Such a resolution should carry three operative clauses. The first would ensure the release of the two Israeli soldiers, to be followed by negotiations through the UN secretary general on all outstanding issues between Lebanon and Israel, including the release of Lebanese prisoners held in Israeli jails. Should the release of the two Israelis not take place, then a third clause would kick in where the Security Council can look into collective measures to force compliance. This condition should be written into the resolution.

Until the passage of such a resolution, the Bush administration must impress on Israel the need to refrain from embarking on violence that forces radicalization and results in further misery for all, especially civilians.

The Lebanese, for their part, must make sure that constitutional means are followed when it comes to taking decisions on such grave matters as war and peace. Hizbullah cannot go it alone and expect the government and the country as a whole to accept the sacrifices that all are suffering. The closure of Rafik Hariri Airport is a harbinger of far greater tragedies to come.

On the basis of what the government and Hizbullah declared on Wednesday, such a resolution is still possible. The Lebanese must play their part with courage and speak openly to the Hizbullah leadership. Nasrallah's warning about the need for the country to almost blindly support his party's policies was unwarranted. Most Lebanese have provided, and continue to provide, national legitimacy to Hizbullah, without which it would turn into an absolute pariah internationally.

Hizbullah also must know that its unilateral steps carrying Lebanon into open violation of international law will split the country and revive renewed collaboration with Israel in some sections of the population outraged by such unilateralism and bearing a long-standing grudge against the party. Moderates among us will be unable to prevent this divisiveness from developing into an unbridgeable gulf within the nation.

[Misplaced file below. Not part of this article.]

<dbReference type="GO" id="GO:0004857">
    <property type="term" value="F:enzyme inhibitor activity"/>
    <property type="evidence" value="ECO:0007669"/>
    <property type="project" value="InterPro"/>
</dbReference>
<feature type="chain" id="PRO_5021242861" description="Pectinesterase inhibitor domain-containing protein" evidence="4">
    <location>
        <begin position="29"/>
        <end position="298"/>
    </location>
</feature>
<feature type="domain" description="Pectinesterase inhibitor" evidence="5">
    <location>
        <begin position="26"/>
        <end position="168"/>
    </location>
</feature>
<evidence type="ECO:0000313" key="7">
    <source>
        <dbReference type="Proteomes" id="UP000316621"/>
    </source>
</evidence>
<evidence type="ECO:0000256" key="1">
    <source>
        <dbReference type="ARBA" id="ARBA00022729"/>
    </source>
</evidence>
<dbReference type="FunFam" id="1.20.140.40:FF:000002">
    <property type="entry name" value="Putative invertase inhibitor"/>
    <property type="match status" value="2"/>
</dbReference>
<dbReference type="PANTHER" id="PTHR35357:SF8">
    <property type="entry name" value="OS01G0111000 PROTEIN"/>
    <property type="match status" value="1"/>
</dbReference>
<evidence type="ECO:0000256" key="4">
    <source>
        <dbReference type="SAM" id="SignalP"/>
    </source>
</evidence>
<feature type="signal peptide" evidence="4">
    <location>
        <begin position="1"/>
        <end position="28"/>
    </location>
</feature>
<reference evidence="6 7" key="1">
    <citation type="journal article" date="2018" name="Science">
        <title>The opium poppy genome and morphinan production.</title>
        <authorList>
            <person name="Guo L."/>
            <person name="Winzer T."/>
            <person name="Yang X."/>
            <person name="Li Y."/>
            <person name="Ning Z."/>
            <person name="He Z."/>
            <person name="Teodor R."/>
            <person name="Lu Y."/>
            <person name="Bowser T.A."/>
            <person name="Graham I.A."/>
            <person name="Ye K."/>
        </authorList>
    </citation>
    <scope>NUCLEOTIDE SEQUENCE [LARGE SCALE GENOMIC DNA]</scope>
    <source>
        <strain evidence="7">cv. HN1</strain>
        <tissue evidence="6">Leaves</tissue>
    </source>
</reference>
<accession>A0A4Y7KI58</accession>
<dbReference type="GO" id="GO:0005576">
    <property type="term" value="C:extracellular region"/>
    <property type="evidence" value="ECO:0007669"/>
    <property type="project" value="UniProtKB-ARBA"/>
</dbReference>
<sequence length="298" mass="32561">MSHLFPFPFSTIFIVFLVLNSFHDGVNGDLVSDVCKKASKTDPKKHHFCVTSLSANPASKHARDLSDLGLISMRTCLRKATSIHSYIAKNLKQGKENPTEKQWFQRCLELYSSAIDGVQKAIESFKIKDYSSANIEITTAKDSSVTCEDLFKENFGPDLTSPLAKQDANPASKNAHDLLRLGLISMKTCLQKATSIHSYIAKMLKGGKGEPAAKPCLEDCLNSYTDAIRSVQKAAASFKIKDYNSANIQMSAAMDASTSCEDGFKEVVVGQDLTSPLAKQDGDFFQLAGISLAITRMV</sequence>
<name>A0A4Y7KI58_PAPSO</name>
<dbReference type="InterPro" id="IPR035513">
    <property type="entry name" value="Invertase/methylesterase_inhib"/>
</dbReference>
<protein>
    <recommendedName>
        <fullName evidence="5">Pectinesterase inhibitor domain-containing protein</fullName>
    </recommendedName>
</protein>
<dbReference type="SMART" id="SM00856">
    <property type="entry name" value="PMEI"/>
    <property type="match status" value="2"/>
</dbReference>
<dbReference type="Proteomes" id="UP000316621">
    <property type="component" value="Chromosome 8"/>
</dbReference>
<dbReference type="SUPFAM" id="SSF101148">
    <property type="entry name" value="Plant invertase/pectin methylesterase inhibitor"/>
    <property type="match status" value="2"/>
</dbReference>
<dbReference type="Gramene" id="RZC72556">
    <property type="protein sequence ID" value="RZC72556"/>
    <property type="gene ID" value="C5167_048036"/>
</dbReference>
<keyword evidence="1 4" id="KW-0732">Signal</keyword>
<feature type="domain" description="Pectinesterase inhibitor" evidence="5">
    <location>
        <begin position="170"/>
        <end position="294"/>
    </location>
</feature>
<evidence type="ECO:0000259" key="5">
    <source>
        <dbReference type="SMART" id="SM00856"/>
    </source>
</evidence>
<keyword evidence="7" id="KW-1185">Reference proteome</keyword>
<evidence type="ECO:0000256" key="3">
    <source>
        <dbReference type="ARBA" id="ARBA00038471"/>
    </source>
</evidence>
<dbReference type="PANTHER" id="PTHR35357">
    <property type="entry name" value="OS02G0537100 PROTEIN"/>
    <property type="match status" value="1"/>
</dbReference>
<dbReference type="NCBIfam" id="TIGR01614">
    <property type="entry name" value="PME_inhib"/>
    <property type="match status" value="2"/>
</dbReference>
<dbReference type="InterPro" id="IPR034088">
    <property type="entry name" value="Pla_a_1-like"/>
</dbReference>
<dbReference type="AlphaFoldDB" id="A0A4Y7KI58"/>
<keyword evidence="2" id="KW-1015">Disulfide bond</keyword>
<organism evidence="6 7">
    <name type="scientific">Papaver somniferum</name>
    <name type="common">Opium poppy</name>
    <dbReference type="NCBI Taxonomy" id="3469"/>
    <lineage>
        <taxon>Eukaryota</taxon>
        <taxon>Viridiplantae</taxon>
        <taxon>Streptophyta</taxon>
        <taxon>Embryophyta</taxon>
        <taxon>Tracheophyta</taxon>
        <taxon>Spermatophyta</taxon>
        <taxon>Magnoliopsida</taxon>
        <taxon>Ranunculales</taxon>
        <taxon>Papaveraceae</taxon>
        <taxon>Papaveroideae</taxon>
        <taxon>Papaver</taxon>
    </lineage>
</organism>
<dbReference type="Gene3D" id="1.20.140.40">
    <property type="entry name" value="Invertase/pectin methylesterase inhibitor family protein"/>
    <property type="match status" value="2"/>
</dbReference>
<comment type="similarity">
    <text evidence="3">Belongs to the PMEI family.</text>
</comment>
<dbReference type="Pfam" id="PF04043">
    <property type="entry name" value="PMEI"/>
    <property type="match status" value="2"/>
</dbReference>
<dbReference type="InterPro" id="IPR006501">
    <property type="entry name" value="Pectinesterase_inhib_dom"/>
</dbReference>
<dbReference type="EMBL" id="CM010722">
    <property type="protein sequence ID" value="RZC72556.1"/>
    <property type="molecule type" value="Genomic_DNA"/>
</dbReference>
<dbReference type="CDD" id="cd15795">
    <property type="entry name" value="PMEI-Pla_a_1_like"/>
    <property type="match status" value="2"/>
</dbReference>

The Israeli government must also understand that the cycle of violence will impose a logic of its own, whose consequences are unpredictable - except for more casualties and domestic and regional polarization. That is why the US and France must firmly hold back Israeli escalation until the Security Council meets and proposes a workable alternative.

Israeli Prime Minister Ehud Olmert has blamed the Lebanese government for Wednesday's actions. He is wrong because he knows the government is split, that most ministers do not condone Hizbullah's escalations and have said so, and that the Syrian and Iranian leaderships have been stoking the flames in Lebanon to deflect domestic pressures. Punishing Lebanon as a whole does not make sense, let alone targeting defenseless civilians and the nation's infrastructure.

Lebanese Prime Minister Fouad Siniora must go to New York as soon as he can in order to find a solution. Let us rally behind the terms of a UN resolution that solves the crisis. Otherwise, Lebanon will be torn asunder.